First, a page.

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Research can give under-represented communities a much-needed voice
Research can give under-represented communities a much-needed voice

Blog post -

Research and insight puts us into someone else's shoes and increases understanding

Senior Insight Officer Laura Green explains how research and insight informs London Sport work and how it can be a useful tool to empower under-repesented communities, getting their voices heard by decision-makers across the capital.

When I think of London, I think of a diverse, open and busy city.  A hotspot for tourists from all around the world… at least before the pandemic. 

But dig a little deeper and you’ll be greeted by inequality.

From the streets of Kensington and Chelsea, to the corner of Barking and Dagenham, London is home to some of the wealthiest and poorest people in the country - so it’s no surprise that inequality is far higher in the capital than anywhere else in the UK.

Alas, concerns around inequality in the capital are not new, nor is the evidence of inequalities in access to physical activity.

But with a global pandemic threatening to exacerbate inequalities, it’s imperative that we, as a sector, do not add to this adversity, and instead continue to enrich our understanding of the lives of the communities and individuals we work with through research and local insight.

Beyond our own Less Active Londoners research, and Sport England’s weekly insights into physical activity levels throughout the pandemic, there is an array of research that can help us identify where inequalities may exist when it comes to physical activity.

Our Insight Portal highlights recent participation data for adults and children and young people, as well as emerging findings on the impact of covid-19 on people’s lives.

Being able to disseminate these findings into something actionable is inherent - it allows us to identify areas of need and prioritise investment to those most at risk of inactivity as a result of covid-19.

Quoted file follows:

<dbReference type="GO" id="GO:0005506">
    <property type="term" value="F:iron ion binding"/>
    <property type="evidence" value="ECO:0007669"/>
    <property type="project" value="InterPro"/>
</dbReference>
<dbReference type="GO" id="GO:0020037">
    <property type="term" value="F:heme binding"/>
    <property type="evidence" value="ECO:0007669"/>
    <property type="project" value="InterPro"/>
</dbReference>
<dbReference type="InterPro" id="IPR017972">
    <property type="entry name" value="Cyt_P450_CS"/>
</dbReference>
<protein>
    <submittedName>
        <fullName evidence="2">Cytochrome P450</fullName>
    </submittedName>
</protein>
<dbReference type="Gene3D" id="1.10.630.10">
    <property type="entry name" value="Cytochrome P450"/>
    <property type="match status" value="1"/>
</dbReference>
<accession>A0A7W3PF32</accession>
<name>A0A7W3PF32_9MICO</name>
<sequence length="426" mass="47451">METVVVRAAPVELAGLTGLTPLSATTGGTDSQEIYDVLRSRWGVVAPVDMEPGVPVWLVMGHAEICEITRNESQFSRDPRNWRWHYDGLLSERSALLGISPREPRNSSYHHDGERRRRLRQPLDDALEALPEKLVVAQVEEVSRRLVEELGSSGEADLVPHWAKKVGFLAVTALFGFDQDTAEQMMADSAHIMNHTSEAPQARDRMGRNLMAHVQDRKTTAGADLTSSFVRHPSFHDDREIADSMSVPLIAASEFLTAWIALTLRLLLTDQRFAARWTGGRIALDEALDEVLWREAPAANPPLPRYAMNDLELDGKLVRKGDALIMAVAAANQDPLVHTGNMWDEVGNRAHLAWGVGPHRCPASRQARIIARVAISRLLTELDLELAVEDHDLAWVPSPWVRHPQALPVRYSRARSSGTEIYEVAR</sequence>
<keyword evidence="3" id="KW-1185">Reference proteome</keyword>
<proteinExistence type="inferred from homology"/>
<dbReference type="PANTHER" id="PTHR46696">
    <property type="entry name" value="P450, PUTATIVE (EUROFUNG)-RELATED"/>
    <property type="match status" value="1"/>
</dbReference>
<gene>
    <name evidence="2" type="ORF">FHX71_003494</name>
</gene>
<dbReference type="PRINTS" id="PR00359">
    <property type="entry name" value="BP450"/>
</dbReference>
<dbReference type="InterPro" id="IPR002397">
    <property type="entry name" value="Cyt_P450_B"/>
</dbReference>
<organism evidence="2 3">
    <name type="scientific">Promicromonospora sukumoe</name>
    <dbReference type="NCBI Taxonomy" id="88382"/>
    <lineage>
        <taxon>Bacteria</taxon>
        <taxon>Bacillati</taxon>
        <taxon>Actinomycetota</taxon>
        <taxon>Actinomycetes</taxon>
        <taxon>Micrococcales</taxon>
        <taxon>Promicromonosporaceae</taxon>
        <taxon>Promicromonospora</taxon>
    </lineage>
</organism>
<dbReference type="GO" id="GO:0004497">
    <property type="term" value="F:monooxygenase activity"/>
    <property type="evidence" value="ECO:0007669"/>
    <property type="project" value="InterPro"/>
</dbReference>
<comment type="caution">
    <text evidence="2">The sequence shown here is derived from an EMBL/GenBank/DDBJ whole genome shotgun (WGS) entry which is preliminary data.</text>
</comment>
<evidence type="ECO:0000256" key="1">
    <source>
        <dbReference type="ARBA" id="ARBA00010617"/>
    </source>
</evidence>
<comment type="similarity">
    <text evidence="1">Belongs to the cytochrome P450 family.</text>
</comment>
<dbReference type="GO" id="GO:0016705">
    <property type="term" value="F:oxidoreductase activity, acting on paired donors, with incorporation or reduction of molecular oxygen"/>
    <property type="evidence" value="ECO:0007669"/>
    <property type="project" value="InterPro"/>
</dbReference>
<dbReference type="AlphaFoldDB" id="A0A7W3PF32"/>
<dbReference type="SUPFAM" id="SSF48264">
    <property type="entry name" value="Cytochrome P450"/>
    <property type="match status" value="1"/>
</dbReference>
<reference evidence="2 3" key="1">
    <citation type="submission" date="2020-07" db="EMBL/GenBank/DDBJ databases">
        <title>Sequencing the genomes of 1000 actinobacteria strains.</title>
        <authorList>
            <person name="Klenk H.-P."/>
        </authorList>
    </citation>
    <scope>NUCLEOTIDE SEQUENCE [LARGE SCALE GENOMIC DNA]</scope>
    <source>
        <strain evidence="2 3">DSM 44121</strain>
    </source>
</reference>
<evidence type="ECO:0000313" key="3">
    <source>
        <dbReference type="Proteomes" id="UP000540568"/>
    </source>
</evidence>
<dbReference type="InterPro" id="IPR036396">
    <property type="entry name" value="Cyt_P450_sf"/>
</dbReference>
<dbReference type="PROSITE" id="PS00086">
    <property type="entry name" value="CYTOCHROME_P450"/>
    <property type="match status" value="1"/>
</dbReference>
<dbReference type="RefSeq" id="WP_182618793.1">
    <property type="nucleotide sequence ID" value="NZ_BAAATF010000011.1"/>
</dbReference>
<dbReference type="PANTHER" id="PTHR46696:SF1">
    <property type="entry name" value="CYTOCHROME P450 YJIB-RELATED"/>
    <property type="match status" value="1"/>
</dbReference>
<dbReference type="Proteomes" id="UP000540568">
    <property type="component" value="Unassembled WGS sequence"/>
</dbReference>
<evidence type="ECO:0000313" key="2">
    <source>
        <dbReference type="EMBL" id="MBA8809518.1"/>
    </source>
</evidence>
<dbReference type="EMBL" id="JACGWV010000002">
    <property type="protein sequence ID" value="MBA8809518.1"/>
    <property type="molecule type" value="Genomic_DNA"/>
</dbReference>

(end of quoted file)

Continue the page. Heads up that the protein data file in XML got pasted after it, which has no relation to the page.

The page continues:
But research isn’t just about numbers and percentages. 

Nor is its’ sole purpose to be a tool to determine funding allocations.

It can tell us that those in lower socio-economic groups are less likely to be deemed physically active, and we can see how this transpires across London, for example. 

But to help mitigate the inequalities gap we need to truly understand the lives of these individuals - what motivates them, where they spend their time and what challenges they face - whether that’s in trying to be active, or trying to balance work, childcare and finances.

Research is a way for us to put ourselves into the shoes of someone else.

It can equip us with a nuanced understanding of the truths and complexities of individuals left vulnerable by this pandemic. 

It is a way for real people with lived experience of poverty or mental illness to have a voice in our sector, and to be heard.

At the beginning of the pandemic, we used online qualitative research to engage a diverse sample of people to reveal their lived experience of covid-19, and to get an understanding of how lockdown had impacted their attitudes and habits in relation to exercise.

As a result, we developed recommendations for online support delivered through Get Active.

Research undoubtedly plays a huge part in tackling inequalities in physical activity, and we will continue to embed research in our work streams by ensuring the voices of Londoners are heard as we strive to keep London active.

Our Active London event next week will explore insights into inequalities across London and delve deeper into the lives of disadvantaged communities. 

As covid-19 forestalls many challenges for individuals across the capital, we will explore what role physical activity and sport has in supporting diverse and disadvantaged communities.




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London Sport aims to ensure Londoners live happier, healthier lives through sport and physical activity

About London Sport

London Sport aims to ensure more Londoners live happier, healthier lives through sport and physical activity. Supported by the Mayor of London and Sport England, our target is to get Londoners more physically active.

For more information on London Sport, visit

London Sport Media Centre
House of Sport, 190 Great Dover Street,
SE1 4YB London